Park Lane is a quiet street with bollards and street trees.
Kirkland will no longer pursue a standalone plan to pedestrianize a one-block stretch of Park Lane after a council vote this week to pull back on the idea. (Ryan Packer)

The Kirkland City Council this week voted to hit pause on pursuing options that would convert a stretch of Park Lane in downtown Kirkland into a pedestrianized street closed to motor vehicles for at least part of the year. The unanimous vote Tuesday night came after the council had allocated funding to hire a consultant to look at the feasibility of making upgrades to the roadway that would allow closure to traffic either temporarily or permanently.

The consultant report, delivered earlier this summer, outlined three potential paths forward: a full time, year-round people street on Park Lane, a summer-only people street, and a people street just on evenings during the summer months. All three options came with a fairly significant price tag, both in one-time spending and ongoing costs related to staffing and maintenance. Construction cost estimates to change the street’s layout were estimated at up to $2 million for summer evening option and up to $3.4 million for the year-round option, and ongoing costs ranged from $25,000 per year to $225,000, in addition to one to two additional full-time city employees to manage the program.

The report looking at the future of Park Lane included a number of concepts to activate the space and contribute to a sense of placemaking, but all required a level of investment the city is not yet prepared to make. (City of Kirkland)

Instead of moving forward with a standalone city project to revamp Park Lane, Kirkland will explore a future vision for how the street will operate as part of the major update to the city’s Comprehensive Plan, due next December.

“I think this is a good time to pause, take a step back, and bring the community along, and really engage the entire community on what we want for the future,” Councilmember Amy Falcone, one of the council’s strongest voices for pedestrianization on Park Lane over the past year, said ahead of the vote.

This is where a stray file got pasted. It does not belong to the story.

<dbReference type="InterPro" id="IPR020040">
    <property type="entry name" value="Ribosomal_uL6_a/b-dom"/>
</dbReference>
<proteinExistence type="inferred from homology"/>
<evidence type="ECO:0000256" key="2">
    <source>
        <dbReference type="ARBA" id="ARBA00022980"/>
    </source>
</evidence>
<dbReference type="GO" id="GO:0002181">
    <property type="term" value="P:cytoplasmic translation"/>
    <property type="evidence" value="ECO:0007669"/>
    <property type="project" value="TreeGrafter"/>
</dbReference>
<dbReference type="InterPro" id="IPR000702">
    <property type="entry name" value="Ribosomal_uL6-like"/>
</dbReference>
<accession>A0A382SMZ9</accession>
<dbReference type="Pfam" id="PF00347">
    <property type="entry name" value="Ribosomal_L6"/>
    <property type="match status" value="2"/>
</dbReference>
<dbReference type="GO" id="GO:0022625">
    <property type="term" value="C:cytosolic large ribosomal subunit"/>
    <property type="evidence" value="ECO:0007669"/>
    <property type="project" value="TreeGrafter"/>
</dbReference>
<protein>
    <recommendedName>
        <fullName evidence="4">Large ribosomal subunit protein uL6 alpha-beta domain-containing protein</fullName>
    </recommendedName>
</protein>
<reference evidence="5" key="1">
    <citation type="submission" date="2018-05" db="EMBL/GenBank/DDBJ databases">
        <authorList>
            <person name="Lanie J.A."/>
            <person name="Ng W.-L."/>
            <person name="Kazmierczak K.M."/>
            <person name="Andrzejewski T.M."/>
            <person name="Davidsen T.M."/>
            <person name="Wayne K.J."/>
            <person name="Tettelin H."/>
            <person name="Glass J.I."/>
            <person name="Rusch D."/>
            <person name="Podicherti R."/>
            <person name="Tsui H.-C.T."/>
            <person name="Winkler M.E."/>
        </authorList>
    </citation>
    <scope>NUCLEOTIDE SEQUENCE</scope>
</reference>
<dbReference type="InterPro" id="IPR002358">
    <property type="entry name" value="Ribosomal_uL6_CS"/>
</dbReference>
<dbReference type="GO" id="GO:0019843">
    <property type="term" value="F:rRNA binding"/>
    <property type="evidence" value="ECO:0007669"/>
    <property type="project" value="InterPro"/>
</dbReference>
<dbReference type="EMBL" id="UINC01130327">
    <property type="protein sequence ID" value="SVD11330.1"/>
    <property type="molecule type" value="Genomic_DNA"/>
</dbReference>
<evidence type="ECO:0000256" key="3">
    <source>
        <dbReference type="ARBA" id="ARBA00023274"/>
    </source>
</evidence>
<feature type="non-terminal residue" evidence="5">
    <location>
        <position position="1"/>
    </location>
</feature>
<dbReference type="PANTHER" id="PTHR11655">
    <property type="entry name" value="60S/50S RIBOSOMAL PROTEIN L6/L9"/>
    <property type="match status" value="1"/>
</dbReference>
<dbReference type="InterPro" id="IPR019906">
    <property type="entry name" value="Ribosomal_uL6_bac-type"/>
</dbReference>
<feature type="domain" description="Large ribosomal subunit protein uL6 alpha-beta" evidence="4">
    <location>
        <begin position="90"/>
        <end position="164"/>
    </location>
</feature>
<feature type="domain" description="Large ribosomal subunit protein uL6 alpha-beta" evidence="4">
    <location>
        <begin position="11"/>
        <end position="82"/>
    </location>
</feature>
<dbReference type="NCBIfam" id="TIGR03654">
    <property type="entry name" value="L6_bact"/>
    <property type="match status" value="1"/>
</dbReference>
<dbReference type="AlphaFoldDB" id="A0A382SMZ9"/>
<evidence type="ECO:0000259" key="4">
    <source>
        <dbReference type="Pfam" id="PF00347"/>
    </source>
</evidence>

Apart from costs, push back on the entire concept of pedestrianizing Park Lane was fairly substantial, with a number of business owners along the short stretch of street citing a potential for significant disruption to their business models if the city were to move forward with cutting off access to Park Lane and its 17 parking spaces to vehicle traffic. In July, a townhall hosted by the city brought out dozens of people to ask questions about the results of the consultant report, including residents who supported opening the street to pedestrians and business owners, like Tina Moody, owner of the Absolutely Fabulous consignment shop, who has cited concerns about lost revenue during times when the street’s focus shifts away from direct business access.

The short stretch of Park Lane, with a dense concentration of businesses, lends itself well to temporary closures but a long-term pedestrianization would take more investment, the consultant told Kirkland staff and elected officials. (City of Kirkland)

The same month as the town hall, the council was presented with a petition signed by more than 1,000 people opposing “a permanent or seasonal closure of Park Lane.” “We feel the removal of all parking as well as accessibility will put dozens of businesses in jeopardy of closing,” it stated. But only around a third of the signatures were from Kirkland residents, with a sizable contingent of the signatures from cities far away from Kirkland, city staff noted. The most recent poll focused on city residents, conducted in the spring of 2021, found around two-thirds support a full pedestrianization of Park Lane, with only a tiny fraction supportive of doing nothing.

“This has been pretty divisive, and I’ve been pretty disappointed by the divisiveness of some of the input we’ve received,” Councilmember Falcone said Tuesday night.